David A. Collings

Professor of English

Teaching this semester

ENGL 1060. English Composition

Practice in developing the skills needed to write and revise college-level expository essays. Explores the close relationship between critical reading and writing. Assignment sequences and different modes of analysis and response enable students to write fully developed expository essays. Does not count toward the major or minor in English.

ENGL 2350/GSWS 2242. Radicals, Feminists, Poets, Monsters, circa 1800

Examines the rise of and reactions to radical literature in the wake of the French Revolution. Focuses on such topics as extravagant lyricism, anarchism, non-violent revolution, and the critique of marriage, family, male privilege, and patriarchal religious belief, as well as the defense of tradition and the depiction of revolution as monstrosity. Discusses radical rewritings of classical myth, the uses of fiction for political critique, and the intersections between sharp historical change and the emergence of the Gothic. Authors may include Burke, Blake, Wollstonecraft, Godwin, Percy Shelley, and Mary Shelley.

David Collings received his Ph.D. from the University of California, Riverside. His research focuses on British Romantic literature (including Romantic poetics, radical and feminist literature, and the Gothic novel); the intersections of Romanticism and Kantian critical philosophy; the emergence of modern industrial capitalism alongside the popular radical response; and the broad cultural implications of climate change.

His first book, Wordsworthian Errancies: The Poetics of Cultural Dismemberment, explores how the poetry of William Wordsworth responded to the cultural consequences of Britain’s war with revolutionary France. His second, Monstrous Society: Reciprocity, Discipline, and the Political Uncanny, c. 1780-1848, traces the effects of new forms of social discipline on longstanding relations of reciprocity between gentry and plebeians and the response to these changes in novels such as Frankenstein. Stolen Future, Broken Present: The Human Significance of Climate Change argues that the likely disappearance of a common future under the pressure of climate change puts all of our present purposes into question. His current project, Disastrous Subjectivities: Romanticism, Modernity, and the Real examines the formation of a Romantic subjectivity haunted by the demands of an impossible ethics, a sublime infinity, and the prospect of natural disaster. With Michael O’Rourke, he co-edited Queer Romanticisms, and with Jacques Khalip, Romanticism and Disaster. He has written articles about workless Blake, oblivion in the poetry of John Clare, emotion without content, the impasses of utilitarianism, anti-biography, and much more. At Bowdoin he has served as the Chair of English, Director of Gay and Lesbian Studies, and as member of the tenure, governance, and budget committees; he has also served as the Chair of the Advisory Board of the North American Society for the Study of Romanticism and is now a member of its Executive Board.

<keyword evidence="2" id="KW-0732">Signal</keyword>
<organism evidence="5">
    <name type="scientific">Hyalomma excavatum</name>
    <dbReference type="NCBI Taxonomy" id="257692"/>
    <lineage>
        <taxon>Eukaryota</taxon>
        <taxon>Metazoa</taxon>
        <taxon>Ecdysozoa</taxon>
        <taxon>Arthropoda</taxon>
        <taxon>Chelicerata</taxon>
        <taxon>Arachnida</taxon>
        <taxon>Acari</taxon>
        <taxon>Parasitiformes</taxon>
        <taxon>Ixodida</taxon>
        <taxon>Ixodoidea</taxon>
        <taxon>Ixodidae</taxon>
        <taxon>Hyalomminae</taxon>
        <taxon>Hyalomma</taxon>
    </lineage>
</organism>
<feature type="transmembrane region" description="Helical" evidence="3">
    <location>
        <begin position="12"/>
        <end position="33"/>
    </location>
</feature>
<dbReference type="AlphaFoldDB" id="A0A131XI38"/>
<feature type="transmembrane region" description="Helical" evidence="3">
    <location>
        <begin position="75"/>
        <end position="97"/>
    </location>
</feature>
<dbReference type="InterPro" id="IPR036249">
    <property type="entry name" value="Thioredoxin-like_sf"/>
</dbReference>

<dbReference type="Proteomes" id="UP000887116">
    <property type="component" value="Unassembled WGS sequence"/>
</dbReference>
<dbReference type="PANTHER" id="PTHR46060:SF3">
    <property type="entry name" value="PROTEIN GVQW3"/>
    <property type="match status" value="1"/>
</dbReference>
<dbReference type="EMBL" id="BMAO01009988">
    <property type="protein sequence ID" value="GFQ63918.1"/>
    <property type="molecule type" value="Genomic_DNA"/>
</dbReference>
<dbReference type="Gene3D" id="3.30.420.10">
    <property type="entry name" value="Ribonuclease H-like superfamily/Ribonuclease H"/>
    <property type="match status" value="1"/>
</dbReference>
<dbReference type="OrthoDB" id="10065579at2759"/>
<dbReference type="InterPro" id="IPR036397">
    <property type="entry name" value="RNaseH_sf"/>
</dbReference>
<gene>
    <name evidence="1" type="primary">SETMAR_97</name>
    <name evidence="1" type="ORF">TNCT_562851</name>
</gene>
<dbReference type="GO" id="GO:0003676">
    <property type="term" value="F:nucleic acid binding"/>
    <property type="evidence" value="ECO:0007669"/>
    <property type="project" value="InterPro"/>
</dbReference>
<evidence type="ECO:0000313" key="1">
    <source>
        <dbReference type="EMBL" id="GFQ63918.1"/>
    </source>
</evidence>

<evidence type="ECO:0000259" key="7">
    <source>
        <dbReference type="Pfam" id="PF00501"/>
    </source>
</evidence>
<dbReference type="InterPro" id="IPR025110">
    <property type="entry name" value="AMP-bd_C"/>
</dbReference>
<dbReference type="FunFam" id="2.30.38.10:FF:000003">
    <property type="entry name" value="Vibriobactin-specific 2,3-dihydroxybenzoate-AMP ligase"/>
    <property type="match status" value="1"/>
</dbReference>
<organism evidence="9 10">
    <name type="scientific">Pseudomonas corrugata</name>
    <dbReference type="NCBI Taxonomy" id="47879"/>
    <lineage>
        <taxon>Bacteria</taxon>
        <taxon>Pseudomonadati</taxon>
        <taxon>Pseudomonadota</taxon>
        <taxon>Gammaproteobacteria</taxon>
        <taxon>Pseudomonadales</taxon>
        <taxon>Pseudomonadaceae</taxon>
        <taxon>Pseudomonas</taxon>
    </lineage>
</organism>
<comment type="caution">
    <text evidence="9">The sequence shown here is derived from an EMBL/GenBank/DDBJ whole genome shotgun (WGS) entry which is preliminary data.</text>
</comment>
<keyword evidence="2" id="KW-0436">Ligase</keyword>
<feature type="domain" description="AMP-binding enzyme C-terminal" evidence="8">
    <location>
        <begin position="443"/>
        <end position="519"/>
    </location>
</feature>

He offers courses on British Romantic literature, especially with regard to Romantic poetics, the emergence of radical and feminist literature, and the history of gender and sexuality; and on literary and cultural theory.

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  • Ph.D., University of California; Riverside, CA, 1987

Selected Publications

In progress: Disastrous Subjectivities: Romanticism, Catastrophe, and the Real.

Stolen Future, Broken Present: The Human Significance of Climate Change. Open Humanities Press and University of Michigan Library, 2014.

Radio Ecoshock interview by Alex Smith

Monstrous Society: Reciprocity, Discipline, and the Political Uncanny, c. 1780-1848.  Bucknell University Press, 2009.

Wordsworthian Errancies: The Poetics of Cultural Dismemberment. Baltimore: Johns Hopkins University Press, 1994.

"The Force of Indirection: 'Tintern Abbey' in the History of Mood." In British Romanticism: Criticism and Debates, edited by Mark Canuel, Routledge, 2015, 409-417.

"Emotion Without Content: Primary Affect and Pure Potentiality in Wordsworth," in Romanticism and the Emotions, edited by Joel Faflak and Richard Sha, Cambridge University Press, 2014, 171-191.

Romanticism and Disaster
.  Co-edited with Jacques Khalip.  Special issue of Romantic Circles Praxis, 2012.

After the Covenant: Romanticism, Secularization, and Disastrous Transcendence European Romantic Review 21 (2010): 345-61.

The Discipline of Death:  Knowledge and Power in An Essay on the Principle of Population.  European Romantic Review 18 (2007): 223-230.

Queer Romanticisms: Past, Present, and Future.  Co-edited with Michael O'Rourke.  Special issue of Romanticism on the Net.  No 36-37, 2004.
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"The Romance of the Impossible: William Godwin in the Empty Place of Reason".
ELH: English Literary History 70 (2003): 847-874.
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"On the Modest Tone of Recent Work in Romantic Studies." College Literature 28 (2001): 207-214.

"Bentham's Auto-Icon: Utilitarianism and the Evisceration of the Common Body."
Prose Studies 23 (2000): 95-127.

"The Harsh Delights of Political Duty: Thelwall, Coleridge, Wordsworth, 1795-1799." Romantic Wars: Studies in Conflict and Culture, 1793-1822. Edited by Philip Shaw. Pages 57-79. Aldershot: Ashgate, 2000.

"Coleridge Beginning a Career: Desultory Authorship in 'Religious Musings.'" ELH: English Literary History 58 (1991): 167-193.

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